Blood transfusions, organ transplants, vaccinations, and in vitro fertilization were all at one time, by some people, considered sins against nature. Now we're facing a whole new set of scary-sounding technologies like genetic engineering, cloning, and brain-computer interfaces. Naam walks his readers through a tour of these incredible innovations, encouraging us to embrace, rather than fear them.

bad astronomy

Bad Astronomy: Misconceptions and Misuses Revealed, from Astrology to the Moon Landing "Hoax", Phil Plait

Cosmic myth buster Plait sets the record straight on celestial misconceptions (toilets flush the other way in the southern hemisphere; you can only stand an egg on its end on the vernal equinox; etc) and also explains basic concepts like the big bang and why the sky is blue. Plait's website was chosen by Scientific American as one of the top five astronomy sites in 2004.

the selfish gene

The Selfish Gene, Richard Dawkins

Richard Dawkins's brilliant reformulation of the theory of natural selection has helped change the whole nature of the study of social biology. In this now classic bestseller, Dawkins describes the world of the selfish gene: competitive, ruthless, deceitful, and sometimes altruistic. You can hardly find a modern book about genetics that doesn't refer to this work.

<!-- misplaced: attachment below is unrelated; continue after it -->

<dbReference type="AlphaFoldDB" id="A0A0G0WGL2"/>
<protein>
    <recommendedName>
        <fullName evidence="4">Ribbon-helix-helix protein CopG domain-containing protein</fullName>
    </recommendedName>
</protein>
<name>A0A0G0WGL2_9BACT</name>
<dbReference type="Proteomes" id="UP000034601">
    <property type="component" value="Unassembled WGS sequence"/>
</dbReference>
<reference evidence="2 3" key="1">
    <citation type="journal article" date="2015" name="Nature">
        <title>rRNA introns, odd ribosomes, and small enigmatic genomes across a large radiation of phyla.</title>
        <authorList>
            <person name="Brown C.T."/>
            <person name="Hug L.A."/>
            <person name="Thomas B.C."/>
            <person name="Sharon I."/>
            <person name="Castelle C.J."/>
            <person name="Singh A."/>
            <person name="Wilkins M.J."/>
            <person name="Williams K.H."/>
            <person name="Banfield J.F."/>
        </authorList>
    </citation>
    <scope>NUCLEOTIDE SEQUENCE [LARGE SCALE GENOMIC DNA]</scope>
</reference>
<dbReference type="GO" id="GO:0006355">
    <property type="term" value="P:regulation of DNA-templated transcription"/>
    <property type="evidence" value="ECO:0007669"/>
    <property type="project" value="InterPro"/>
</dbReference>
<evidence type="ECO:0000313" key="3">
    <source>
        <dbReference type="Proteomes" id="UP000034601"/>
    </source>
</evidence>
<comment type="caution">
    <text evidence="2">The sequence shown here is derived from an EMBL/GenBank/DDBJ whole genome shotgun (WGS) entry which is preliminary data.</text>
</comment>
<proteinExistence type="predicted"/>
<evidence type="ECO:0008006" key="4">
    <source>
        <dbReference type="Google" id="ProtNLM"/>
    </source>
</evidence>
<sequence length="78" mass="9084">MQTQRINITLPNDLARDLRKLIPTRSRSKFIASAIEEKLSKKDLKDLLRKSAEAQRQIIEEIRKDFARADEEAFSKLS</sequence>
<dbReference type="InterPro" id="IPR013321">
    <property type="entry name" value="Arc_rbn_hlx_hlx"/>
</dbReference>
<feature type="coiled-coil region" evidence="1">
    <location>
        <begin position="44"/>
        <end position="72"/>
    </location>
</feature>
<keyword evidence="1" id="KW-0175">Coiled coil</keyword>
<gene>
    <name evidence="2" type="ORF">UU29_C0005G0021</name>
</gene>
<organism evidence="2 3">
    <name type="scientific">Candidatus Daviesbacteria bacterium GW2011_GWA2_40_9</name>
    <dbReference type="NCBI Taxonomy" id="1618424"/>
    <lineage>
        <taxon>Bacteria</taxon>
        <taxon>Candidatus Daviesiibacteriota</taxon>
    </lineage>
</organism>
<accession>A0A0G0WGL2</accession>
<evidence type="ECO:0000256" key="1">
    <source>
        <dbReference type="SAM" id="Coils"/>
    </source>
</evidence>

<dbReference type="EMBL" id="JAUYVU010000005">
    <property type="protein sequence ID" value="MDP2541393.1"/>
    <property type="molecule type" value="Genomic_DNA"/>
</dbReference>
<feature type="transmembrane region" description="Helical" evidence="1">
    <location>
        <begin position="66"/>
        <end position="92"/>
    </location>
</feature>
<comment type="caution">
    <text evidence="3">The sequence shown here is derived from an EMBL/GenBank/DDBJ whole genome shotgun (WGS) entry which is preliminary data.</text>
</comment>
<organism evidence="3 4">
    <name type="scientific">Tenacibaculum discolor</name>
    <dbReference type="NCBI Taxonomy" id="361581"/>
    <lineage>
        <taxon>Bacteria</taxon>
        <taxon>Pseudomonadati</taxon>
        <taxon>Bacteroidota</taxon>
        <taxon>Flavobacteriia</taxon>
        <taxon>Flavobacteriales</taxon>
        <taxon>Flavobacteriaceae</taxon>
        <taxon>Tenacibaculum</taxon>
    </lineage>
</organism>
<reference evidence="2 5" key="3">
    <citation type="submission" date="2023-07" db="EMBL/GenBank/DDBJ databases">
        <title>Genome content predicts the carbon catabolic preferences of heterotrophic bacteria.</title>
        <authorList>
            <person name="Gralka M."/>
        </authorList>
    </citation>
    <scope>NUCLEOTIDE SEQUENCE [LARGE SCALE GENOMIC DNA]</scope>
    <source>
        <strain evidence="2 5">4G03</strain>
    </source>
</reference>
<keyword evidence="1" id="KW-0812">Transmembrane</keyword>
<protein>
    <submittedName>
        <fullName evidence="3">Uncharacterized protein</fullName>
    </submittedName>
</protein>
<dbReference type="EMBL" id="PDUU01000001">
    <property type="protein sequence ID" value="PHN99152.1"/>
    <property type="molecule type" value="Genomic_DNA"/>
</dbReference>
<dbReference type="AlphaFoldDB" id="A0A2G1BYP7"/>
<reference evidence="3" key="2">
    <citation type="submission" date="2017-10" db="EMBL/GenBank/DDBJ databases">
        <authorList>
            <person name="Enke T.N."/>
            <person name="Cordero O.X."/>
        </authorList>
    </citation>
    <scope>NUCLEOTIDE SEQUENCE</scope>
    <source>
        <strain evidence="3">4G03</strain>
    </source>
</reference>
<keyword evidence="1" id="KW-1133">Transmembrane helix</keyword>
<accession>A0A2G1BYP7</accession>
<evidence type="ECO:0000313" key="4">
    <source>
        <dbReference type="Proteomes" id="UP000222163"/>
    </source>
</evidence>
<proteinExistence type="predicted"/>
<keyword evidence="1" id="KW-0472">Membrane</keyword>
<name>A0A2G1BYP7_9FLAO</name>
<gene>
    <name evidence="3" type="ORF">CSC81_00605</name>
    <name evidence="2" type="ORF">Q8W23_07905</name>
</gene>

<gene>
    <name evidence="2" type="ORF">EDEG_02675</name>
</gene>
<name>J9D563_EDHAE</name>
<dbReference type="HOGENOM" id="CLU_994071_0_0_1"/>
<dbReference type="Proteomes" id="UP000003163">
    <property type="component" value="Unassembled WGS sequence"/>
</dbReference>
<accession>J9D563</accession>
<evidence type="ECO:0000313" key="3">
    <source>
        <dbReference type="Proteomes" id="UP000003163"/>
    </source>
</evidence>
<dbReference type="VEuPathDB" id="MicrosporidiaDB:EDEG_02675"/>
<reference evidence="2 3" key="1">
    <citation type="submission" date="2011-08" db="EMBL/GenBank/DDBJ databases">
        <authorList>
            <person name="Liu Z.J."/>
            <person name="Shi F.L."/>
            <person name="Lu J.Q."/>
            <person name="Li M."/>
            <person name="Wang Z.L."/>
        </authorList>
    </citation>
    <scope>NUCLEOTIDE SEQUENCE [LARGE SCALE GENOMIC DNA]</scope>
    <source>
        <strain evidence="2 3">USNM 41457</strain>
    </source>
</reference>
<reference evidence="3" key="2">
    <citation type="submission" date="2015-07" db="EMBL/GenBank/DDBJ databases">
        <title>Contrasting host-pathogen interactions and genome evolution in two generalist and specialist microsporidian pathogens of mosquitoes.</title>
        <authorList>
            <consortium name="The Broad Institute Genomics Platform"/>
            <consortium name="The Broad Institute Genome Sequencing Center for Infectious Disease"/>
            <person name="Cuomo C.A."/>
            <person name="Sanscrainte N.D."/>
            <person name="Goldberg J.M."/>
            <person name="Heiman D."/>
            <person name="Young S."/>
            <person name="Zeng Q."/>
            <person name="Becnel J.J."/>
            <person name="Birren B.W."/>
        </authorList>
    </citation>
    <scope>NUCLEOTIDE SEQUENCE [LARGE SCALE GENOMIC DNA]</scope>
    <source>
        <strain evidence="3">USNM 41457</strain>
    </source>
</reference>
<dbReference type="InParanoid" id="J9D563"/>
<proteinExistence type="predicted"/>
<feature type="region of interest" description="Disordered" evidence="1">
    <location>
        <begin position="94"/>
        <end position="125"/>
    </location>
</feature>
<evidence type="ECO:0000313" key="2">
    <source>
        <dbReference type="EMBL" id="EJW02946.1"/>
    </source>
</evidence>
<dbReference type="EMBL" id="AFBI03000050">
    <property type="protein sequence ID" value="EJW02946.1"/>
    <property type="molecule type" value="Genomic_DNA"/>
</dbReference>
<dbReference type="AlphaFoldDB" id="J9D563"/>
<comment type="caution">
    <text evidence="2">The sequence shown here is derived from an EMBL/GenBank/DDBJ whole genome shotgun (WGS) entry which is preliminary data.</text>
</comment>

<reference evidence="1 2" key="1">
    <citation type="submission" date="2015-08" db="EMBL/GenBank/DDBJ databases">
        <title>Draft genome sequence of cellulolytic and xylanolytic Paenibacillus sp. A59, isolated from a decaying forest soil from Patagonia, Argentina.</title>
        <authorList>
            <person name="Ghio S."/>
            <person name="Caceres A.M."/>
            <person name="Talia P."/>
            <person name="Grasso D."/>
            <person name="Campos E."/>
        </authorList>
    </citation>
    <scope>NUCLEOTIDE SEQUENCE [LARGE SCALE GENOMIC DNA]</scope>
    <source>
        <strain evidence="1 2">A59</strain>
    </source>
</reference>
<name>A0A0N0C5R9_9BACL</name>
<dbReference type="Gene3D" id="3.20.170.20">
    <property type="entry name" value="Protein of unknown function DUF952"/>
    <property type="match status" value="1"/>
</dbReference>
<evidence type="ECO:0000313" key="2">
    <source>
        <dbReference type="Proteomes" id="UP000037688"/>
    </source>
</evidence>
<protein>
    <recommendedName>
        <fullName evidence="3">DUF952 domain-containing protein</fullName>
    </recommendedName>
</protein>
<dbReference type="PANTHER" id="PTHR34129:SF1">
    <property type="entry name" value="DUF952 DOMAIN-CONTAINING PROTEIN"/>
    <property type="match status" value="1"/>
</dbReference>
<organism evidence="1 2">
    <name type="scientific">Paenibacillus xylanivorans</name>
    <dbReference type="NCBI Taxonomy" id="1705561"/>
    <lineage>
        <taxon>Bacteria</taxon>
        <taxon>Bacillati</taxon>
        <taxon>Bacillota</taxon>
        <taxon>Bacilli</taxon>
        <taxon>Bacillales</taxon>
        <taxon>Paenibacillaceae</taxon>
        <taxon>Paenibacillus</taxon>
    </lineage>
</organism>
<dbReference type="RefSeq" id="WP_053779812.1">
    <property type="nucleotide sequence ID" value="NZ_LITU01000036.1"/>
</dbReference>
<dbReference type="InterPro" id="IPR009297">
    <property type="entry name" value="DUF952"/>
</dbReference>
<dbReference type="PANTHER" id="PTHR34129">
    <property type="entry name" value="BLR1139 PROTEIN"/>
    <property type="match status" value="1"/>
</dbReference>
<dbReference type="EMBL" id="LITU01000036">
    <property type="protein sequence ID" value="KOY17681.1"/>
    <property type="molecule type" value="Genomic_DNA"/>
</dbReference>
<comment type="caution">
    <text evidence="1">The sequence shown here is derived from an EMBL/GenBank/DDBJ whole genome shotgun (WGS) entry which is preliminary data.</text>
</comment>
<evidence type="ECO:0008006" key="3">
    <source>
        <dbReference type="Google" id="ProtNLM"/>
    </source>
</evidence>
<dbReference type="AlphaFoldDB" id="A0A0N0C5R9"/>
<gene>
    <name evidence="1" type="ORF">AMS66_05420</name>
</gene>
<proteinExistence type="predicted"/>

Genome: The Autobiography of a Species in 23 Chapters, Matt Ridley

This entertaining page-turner elucidates some of the more fascinating genetic discoveries recently uncovered by the Human Genome Project and other research. Focusing on one particularly interesting gene per chapter, Ridley discusses evolution, behavior, personality, human nature, sex, politics, intelligence, disease, cures of the future, and much more.

the red queen

The Red Queen: Sex and the Evolution of Human Nature, Matt Ridley

Why do we have sex? Aside from the more obvious and immediate reasons, Ridley explains the current biological theories in his usual exciting, entertaining, readable style. Anyone curious about human nature simply must read this book, a truly thrilling ride of self-discovery that covers a range of fascinating topics from parasites to polygamy. (And words starting with other letters too.) Also by Ridley: Nature Via Nurture, The Agile Gene, The Origins of Virtue.

The Man Who Mistook His Wife For A Hat

The Man Who Mistook His Wife For A Hat, Oliver Sacks

This ought to be required reading for anyone who...ok, for everyone. In his now-classic book, the brilliant neurologist describes case histories of patients suffering almost inconceivably bizarre neurological disorders. Dr. Sacks probes the mysteries of the mind with insight, compassion, and a beautiful and compelling writing style. You can't NOT read this book!

An Anthropologist on Mars

An Anthropologist on Mars: Seven Paradoxical Tales, Oliver Sacks

Read more clinical tales from Dr. Oliver Sacks, studies that are as fascinating as they are edifying. The conditions that Dr. Sacks writes about with such rare skill (including autism, Tourette's syndrome, and amnesia) help to illustrate the mysterious mental mechanisms that make us human. Really, just read all of his books: Uncle Tungsten, Awakenings, Seeing Voices, The Island of the Colorblind, and more.

Phantoms in the Brain

Phantoms in the Brain, V.S. Ramachandran and Sandra Blakeslee